Dealerships tend to be adept at selling — whether it’s machinery, parts or service. But talking with precision farming managers, one area that is often an afterthought in their department is the need to sell themselves.
With an increasingly competitive precision market, savvy dealers are effectively marketing the performance of their precision team to positively impact the bottom line of the business.
Establishing a reputable and reliable brand for a precision business starts by defining the objectives of the department, says Kevin Depies, part of the sales and management team at Ritchie Implement, based in Cobb, Wis.
Before establishing a marketing strategy, he says it’s worth answering a few pointed questions, including, “What do we want to represent ourselves as?” “Where is that going to take us?” “What is the need of our marketplace?” and then “Can we make money, is it profitable?”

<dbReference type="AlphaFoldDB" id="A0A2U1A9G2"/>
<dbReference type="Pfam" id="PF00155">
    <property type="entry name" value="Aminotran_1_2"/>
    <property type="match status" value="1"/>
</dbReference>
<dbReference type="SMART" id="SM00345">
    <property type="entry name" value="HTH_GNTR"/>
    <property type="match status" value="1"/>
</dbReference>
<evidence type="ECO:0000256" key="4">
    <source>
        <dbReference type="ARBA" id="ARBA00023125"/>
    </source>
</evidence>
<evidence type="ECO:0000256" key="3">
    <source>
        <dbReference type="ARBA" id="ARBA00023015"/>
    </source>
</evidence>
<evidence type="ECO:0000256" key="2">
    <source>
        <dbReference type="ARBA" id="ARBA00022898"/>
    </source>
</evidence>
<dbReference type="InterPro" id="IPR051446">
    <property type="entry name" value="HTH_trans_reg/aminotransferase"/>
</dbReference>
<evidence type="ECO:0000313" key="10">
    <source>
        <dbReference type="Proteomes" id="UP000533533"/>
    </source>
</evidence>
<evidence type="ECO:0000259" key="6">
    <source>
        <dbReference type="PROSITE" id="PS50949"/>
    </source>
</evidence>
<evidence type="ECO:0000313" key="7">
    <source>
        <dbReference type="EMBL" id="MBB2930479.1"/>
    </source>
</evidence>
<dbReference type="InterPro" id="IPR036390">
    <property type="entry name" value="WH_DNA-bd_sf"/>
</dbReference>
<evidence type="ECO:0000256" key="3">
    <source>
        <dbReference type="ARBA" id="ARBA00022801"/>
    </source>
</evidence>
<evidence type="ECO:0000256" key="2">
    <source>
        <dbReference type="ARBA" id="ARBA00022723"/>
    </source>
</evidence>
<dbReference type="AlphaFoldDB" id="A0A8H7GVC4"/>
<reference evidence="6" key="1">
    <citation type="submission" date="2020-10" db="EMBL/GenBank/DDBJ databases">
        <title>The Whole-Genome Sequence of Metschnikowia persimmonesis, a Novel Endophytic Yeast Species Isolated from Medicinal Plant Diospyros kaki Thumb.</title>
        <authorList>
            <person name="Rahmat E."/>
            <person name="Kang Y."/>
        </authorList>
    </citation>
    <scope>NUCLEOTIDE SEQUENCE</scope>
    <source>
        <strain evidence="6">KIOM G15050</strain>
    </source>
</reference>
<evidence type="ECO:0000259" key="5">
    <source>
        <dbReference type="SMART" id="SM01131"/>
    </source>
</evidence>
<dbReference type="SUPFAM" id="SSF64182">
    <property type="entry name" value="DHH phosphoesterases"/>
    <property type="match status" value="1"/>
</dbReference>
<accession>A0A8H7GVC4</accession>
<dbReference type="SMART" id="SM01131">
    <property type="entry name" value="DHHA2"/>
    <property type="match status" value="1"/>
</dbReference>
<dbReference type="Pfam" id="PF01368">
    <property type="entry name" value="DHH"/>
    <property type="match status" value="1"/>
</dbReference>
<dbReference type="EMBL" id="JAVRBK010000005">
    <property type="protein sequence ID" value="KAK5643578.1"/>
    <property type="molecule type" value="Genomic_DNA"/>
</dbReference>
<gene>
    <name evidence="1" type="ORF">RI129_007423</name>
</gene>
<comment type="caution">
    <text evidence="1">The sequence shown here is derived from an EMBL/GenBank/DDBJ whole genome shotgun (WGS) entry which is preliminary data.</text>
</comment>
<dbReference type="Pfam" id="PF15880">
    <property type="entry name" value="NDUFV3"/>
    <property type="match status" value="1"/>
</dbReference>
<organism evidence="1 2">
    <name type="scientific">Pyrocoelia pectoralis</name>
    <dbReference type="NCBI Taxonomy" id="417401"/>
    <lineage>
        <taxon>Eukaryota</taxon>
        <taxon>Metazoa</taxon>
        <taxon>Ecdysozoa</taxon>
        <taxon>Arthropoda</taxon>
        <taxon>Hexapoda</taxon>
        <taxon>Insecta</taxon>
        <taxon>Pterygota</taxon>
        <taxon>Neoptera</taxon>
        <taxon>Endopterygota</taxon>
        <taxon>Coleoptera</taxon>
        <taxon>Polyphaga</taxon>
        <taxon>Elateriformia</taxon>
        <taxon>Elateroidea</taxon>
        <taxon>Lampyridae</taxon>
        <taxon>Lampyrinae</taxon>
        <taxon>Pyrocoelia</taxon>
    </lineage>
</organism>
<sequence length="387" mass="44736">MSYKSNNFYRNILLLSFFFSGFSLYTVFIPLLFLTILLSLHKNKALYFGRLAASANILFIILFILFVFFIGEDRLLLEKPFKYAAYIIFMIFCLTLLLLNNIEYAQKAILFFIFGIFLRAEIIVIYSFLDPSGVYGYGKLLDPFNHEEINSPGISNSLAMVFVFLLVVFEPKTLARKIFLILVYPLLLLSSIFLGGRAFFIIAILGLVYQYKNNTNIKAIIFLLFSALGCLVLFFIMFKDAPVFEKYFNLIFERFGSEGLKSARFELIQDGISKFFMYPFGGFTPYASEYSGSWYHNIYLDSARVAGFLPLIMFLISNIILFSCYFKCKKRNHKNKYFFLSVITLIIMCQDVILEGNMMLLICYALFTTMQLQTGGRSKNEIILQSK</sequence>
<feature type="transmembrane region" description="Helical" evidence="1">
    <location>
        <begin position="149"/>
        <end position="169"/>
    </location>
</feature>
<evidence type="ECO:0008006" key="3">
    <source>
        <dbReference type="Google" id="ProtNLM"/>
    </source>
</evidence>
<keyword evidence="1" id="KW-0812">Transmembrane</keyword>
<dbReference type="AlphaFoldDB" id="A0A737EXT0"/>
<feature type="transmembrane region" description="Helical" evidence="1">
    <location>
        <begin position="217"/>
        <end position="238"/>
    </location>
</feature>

For Ritchie, it was a matter of communicating a comprehensive marketing message, vs. taking too narrow of an approach.
“We looked in the mirror. Who do we want to be? Can we put this as a standalone business? No. We just couldn’t. It didn’t work with what we were. We sell Ritchie Implement. We don’t sell wholegoods. We don’t sell service. We don’t sell parts. We sell the whole dealership. So in order to put this together, we really wanted to sell our package — our team, our parts guys, our service guys, our sales guys as a whole to provide the best, first-pass quality.”
Depies adds that the overriding motivation of a branding initiative should be revenue. As he says, “A dealership can have the best marketing strategy in the world, but if it’s not making money, it doesn’t make sense.”